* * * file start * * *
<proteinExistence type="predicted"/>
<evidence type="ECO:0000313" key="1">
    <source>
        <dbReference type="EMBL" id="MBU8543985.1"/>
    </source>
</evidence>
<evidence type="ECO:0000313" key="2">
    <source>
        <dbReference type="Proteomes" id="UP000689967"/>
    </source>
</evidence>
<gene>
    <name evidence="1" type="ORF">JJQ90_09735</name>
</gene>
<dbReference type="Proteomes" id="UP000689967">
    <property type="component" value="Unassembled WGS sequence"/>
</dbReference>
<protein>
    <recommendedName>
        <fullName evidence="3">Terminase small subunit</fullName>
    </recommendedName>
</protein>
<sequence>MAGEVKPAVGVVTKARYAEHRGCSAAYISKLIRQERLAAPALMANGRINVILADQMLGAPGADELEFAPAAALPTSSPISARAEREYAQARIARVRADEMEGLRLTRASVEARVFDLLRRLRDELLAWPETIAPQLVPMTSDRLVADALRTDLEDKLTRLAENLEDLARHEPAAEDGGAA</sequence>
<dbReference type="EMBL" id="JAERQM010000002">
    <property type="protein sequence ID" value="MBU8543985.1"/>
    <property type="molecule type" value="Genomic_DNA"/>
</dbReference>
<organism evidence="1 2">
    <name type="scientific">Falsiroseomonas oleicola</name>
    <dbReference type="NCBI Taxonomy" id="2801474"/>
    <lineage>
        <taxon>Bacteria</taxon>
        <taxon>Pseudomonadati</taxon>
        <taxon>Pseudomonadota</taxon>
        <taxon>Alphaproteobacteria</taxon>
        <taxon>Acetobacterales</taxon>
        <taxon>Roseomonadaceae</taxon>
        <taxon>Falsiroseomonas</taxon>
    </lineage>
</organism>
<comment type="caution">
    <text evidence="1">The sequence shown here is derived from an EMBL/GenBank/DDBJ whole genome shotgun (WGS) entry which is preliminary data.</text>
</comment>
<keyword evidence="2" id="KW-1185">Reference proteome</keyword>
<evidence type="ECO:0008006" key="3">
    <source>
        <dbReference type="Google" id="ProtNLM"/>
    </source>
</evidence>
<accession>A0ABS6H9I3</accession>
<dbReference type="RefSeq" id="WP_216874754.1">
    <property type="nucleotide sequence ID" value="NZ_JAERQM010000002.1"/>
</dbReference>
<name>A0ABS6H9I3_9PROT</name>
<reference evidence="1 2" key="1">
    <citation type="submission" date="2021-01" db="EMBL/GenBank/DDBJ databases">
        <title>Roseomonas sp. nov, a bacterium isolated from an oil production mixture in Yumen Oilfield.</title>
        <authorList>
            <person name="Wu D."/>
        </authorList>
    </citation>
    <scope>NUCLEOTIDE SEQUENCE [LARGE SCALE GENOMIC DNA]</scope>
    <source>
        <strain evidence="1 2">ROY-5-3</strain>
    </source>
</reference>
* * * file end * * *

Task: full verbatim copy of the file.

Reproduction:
<proteinExistence type="predicted"/>
<evidence type="ECO:0000313" key="1">
    <source>
        <dbReference type="EMBL" id="MBU8543985.1"/>
    </source>
</evidence>
<evidence type="ECO:0000313" key="2">
    <source>
        <dbReference type="Proteomes" id="UP000689967"/>
    </source>
</evidence>
<gene>
    <name evidence="1" type="ORF">JJQ90_09735</name>
</gene>
<dbReference type="Proteomes" id="UP000689967">
    <property type="component" value="Unassembled WGS sequence"/>
</dbReference>
<protein>
    <recommendedName>
        <fullName evidence="3">Terminase small subunit</fullName>
    </recommendedName>
</protein>
<sequence>MAGEVKPAVGVVTKARYAEHRGCSAAYISKLIRQERLAAPALMANGRINVILADQMLGAPGADELEFAPAAALPTSSPISARAEREYAQARIARVRADEMEGLRLTRASVEARVFDLLRRLRDELLAWPETIAPQLVPMTSDRLVADALRTDLEDKLTRLAENLEDLARHEPAAEDGGAA</sequence>
<dbReference type="EMBL" id="JAERQM010000002">
    <property type="protein sequence ID" value="MBU8543985.1"/>
    <property type="molecule type" value="Genomic_DNA"/>
</dbReference>
<organism evidence="1 2">
    <name type="scientific">Falsiroseomonas oleicola</name>
    <dbReference type="NCBI Taxonomy" id="2801474"/>
    <lineage>
        <taxon>Bacteria</taxon>
        <taxon>Pseudomonadati</taxon>
        <taxon>Pseudomonadota</taxon>
        <taxon>Alphaproteobacteria</taxon>
        <taxon>Acetobacterales</taxon>
        <taxon>Roseomonadaceae</taxon>
        <taxon>Falsiroseomonas</taxon>
    </lineage>
</organism>
<comment type="caution">
    <text evidence="1">The sequence shown here is derived from an EMBL/GenBank/DDBJ whole genome shotgun (WGS) entry which is preliminary data.</text>
</comment>
<keyword evidence="2" id="KW-1185">Reference proteome</keyword>
<evidence type="ECO:0008006" key="3">
    <source>
        <dbReference type="Google" id="ProtNLM"/>
    </source>
</evidence>
<accession>A0ABS6H9I3</accession>
<dbReference type="RefSeq" id="WP_216874754.1">
    <property type="nucleotide sequence ID" value="NZ_JAERQM010000002.1"/>
</dbReference>
<name>A0ABS6H9I3_9PROT</name>
<reference evidence="1 2" key="1">
    <citation type="submission" date="2021-01" db="EMBL/GenBank/DDBJ databases">
        <title>Roseomonas sp. nov, a bacterium isolated from an oil production mixture in Yumen Oilfield.</title>
        <authorList>
            <person name="Wu D."/>
        </authorList>
    </citation>
    <scope>NUCLEOTIDE SEQUENCE [LARGE SCALE GENOMIC DNA]</scope>
    <source>
        <strain evidence="1 2">ROY-5-3</strain>
    </source>
</reference>